If you are interested in trying the CareClinic app, you can download it for free from the App Store for iOS or Google Play for Android.
Are there any specific foods that can trigger a flare?
There is no specific diet that has been shown to trigger a flare of Sjögren’s syndrome. However, some people with Sjögren’s syndrome find that certain foods can make their symptoms worse. These foods may include spicy foods, caffeine, and alcohol. You may want to avoid foods that seem to make your symptoms worse. We have an entire article on tracking food and symptoms here.
Prednisone brain fog
Prednisone is a corticosteroid that is used to treat many different conditions, such as allergies, asthma, and arthritis. Prednisone can also be used to treat Sjögren’s syndrome. However, prednisone can cause side effects, such as weight gain, mood changes, and trouble sleeping. One of the most common side effects of prednisone is brain fog.
Prednisone brain fog is a condition that can cause forgetfulness, confusion, and difficulty concentrating. There are some things that you can do to help manage prednisone brain fog. These things include getting enough sleep, exercising regularly, and eating a healthy diet. You may also want to talk to your doctor about taking a vitamin B-12 supplement.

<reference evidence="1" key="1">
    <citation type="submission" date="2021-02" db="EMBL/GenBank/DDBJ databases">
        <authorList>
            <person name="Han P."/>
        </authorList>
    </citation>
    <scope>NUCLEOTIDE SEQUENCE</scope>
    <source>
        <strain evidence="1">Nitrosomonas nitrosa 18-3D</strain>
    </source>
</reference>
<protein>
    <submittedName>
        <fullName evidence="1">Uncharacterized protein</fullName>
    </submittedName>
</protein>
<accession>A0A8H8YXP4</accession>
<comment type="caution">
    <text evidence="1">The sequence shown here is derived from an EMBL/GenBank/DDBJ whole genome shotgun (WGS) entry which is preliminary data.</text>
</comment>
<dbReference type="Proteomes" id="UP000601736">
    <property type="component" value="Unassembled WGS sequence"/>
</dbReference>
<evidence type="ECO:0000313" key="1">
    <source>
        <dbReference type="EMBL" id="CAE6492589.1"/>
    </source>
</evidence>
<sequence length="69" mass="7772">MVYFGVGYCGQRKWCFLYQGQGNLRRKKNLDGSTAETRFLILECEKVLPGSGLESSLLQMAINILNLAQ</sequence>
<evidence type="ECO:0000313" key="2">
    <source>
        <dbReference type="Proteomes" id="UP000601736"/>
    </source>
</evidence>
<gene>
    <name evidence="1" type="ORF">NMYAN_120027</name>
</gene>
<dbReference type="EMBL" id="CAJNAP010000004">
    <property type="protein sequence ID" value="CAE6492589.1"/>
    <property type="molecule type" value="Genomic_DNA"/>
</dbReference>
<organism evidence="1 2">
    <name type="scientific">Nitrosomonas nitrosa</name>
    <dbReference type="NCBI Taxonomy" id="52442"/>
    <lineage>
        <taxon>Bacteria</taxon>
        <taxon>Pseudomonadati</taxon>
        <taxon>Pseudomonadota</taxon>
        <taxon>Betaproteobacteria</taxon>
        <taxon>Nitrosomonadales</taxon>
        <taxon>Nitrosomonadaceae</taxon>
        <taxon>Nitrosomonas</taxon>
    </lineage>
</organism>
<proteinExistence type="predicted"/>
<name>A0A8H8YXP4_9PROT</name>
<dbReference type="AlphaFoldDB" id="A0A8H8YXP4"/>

Other Immunosuppressants, such as methotrexate and azathioprine, and antibiotics, such as doxycycline can all be logged in CareClinic to determine if you are meeting your required amounts.
What should I do during a Sjogrens flare?
During a Sjögren’s flare up, it is important to rest and avoid strenuous activity. You may also want to use artificial tears or lubricating gels to help with dryness in your eyes. For dryness in your mouth, you may want to suck on sugar-free candy or chew sugar-free gum. You may also want to drink plenty of fluids and avoid alcohol. If you are having difficulty sleeping, you may want to try a humidifier in your bedroom. If your symptoms are severe, you may need to see your doctor for treatment.